4/07/2007

solid-state synthesis: sans solvent?

Stuart at The Sceptical Chymist recently did a quick interview with Mike Zaworotko, so I'll continue what he started and point you in the direction of a recent paper in Crystal Growth & Design.[1]

The idea behind it is C3S3, which is a much faster way of saying co-crystal controlled solid state synthesis. Naphthalenetetracarboxylic dianhydride (NTCDA) and an amine were ground together with maybe a drop or two of solvent thrown in. Heating gave a co-crystal of the two. The co-crystal was then heated like crazy to give the corresponding diimide.



I'm guessing that the product was not so soluble, which might explain why they recrystallized using DMSO or DMF. I'm pretty sure the corresponding perylene diimide would be brickdust. Still, greasy amines (with looong alkyl attachments) would probably be too volatile for this.

In any case, it's an interesting little paper that caught my eye, and I needed to post something, so here it is. You might expect to see more crystal engineering-related lit on CBC in the next month or so, by the way, since I've been staring down a few of those papers lately.

[1] It has to be pure coincidence that everyone covered in Sceptical Chymist's Reactions so far is doing something I find interesting. I will attribute this to Stuart's fantastic taste in subjects rather than mind-reading.

15 comments:

Liquidcarbon said...

The dianhydride looks a bit like a kitten, if you stare long enough. (3:23 AM)

Ψ*Ψ said...

Liquidcarbon: when you start hallucinating and there are no drugs involved, it is generally time to go to sleep.

Excimer said...

"heated like crazy"

when most of your reactions are refluxed at 250 °C for a few days, your standards for "holy crap that's hot" go way, way up. 130 °C is for pussies. Nevertheless, any solvent-free reaction is automatically delegated to the "oooo neat" category.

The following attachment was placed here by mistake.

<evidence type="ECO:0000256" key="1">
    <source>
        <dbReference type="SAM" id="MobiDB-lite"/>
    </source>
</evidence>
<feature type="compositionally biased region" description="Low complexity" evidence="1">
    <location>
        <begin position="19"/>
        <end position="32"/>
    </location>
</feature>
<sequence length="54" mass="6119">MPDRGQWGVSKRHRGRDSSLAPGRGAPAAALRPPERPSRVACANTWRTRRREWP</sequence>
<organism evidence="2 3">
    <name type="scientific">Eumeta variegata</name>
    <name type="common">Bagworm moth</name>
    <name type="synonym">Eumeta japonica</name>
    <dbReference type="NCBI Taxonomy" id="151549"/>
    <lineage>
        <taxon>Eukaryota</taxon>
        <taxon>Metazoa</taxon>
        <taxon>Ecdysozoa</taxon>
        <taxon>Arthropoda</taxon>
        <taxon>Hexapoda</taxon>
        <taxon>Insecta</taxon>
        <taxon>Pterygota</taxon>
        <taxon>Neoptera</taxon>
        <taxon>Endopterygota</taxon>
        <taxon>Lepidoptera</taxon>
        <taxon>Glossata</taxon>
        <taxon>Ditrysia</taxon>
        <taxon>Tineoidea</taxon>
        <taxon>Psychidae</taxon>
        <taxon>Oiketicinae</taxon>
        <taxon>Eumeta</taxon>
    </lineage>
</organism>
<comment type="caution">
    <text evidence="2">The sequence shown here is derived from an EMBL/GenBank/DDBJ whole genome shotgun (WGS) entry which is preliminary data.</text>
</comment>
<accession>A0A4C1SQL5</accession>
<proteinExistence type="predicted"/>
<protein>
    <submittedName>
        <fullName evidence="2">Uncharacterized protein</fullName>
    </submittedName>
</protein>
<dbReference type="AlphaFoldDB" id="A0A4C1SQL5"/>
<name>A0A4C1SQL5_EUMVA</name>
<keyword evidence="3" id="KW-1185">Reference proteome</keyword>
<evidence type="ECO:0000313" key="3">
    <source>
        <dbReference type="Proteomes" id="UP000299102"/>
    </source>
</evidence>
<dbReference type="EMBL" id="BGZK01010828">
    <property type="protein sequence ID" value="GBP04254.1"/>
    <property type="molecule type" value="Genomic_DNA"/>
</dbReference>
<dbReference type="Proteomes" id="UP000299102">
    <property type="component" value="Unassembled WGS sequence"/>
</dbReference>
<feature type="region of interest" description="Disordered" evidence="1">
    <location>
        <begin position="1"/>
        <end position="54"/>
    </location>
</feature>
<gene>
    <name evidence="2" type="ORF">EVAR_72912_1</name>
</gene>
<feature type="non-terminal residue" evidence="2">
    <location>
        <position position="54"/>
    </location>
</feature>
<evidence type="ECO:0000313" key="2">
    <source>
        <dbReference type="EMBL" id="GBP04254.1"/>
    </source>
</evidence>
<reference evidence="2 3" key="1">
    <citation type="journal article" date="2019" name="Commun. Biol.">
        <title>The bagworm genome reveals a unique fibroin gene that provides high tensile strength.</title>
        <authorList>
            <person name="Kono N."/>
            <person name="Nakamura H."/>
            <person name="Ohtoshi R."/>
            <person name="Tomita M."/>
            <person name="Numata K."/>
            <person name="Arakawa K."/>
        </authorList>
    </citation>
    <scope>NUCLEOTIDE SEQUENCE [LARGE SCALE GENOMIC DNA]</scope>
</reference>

Ψ*Ψ said...

Actually, the highest temperature I use in the lab is about 140 C for the molten-solvent reaction I posted a while back...unless you count fires?

Uncle Al said...

What a boring amine.

Co(en)3 + HCHO + MeNO2 gives Co(dinosar)(3+) [One wonders about inexpensive commercial disinfectant trimethylolnitromethane, 2-(hydroxymethyl)-2-nitro-1,3-propanediol)

https://www.chem.ubc.ca/faculty/wassell/CHEM310/Experiment_12/Reference1/E12Ref1.htm

(Optically resolve) Reduce to the diamsar diamine, make (chiral) redox nylon for the E*L**E*C*T*R*I*C car or hydrogen peroxide for wood pulp bleaching without TCDD formation. What is wrong with this picture (aside from Enviro-whining)? Would using nitrobenzaldehyde for HCHO fix it, including angular systems to reduce polymer crystallinity?

Ψ*Ψ said...

Meh. In this case, "boring" worked.

Liquidcarbon said...

Monday, 12:25 PM.
the dianhydride still looks like a kitten.

Matt Jenks said...

I actually used a similar reaction scheme back at my old job while trying to pop an imide piece that was associated with a certain Kinase Inhibitor. I'd never done anything so hot before, so I was (and still am) fascinated by the notion of taking something up to 250 degrees and stirring it for 18 h.

One thing, though, was I used TEA-HCl as a salt for the base, and I thought that was odd but didn't think about why I was using that (took the prep from a paper...original science and my old company don't exactly go hand-in-hand) but after reading your post it became obviously, painfully clear.

ElwoodCity said...

I did a solid state intramolecular diels-alder once. Mix the acid cholride with 3 eq AlCl3, and heat the powder at 210 until it stops smoking. Well, to tell you the truth, it turned black whenever I did it, but it worked great for our post-doc. But that's the same guy who runs enzymatic reactions at 37 degrees by keeping the flask in his pocket.

Alexander said...

I refluxed a reaction in nitrobenzene for 6 days.

You can make 4-methylindole by heating neat N-formyl-2,3-dimethylaniline with t-BuOK at 250 or 300 C...

Stu said...

Thanks for the shout-out. Wish I could claim to have my finger on the pulse of all that is cool in chemistry, but so far the selection criteria has mostly been based on who said yes... I hope they continue to be interesting...

Ψ*Ψ said...

I only hope that they also say "yes" when asked whether they are accepting grad students.

mevans said...

Howdy! Indeed we DO have a class together! A class I hate, unfortunately...Atwood somehow always picks questions for the exam that I don't study/care about. Go figure.

See you around!

PS feel free to link to my blog...I'm brand new to Blogger so I don't really know how things work...so yeah.

Ψ*Ψ said...

That exam was not my friend either. Ick!

Elinker said...

You can bet your bottom dollar that the molecule is pretty much insoluble, with those nitro groups, those diimide bits, the rigid structure and aromaticity. There's no thing soluble in that molecule at all.

Might as well go and scoop some soil up and use that.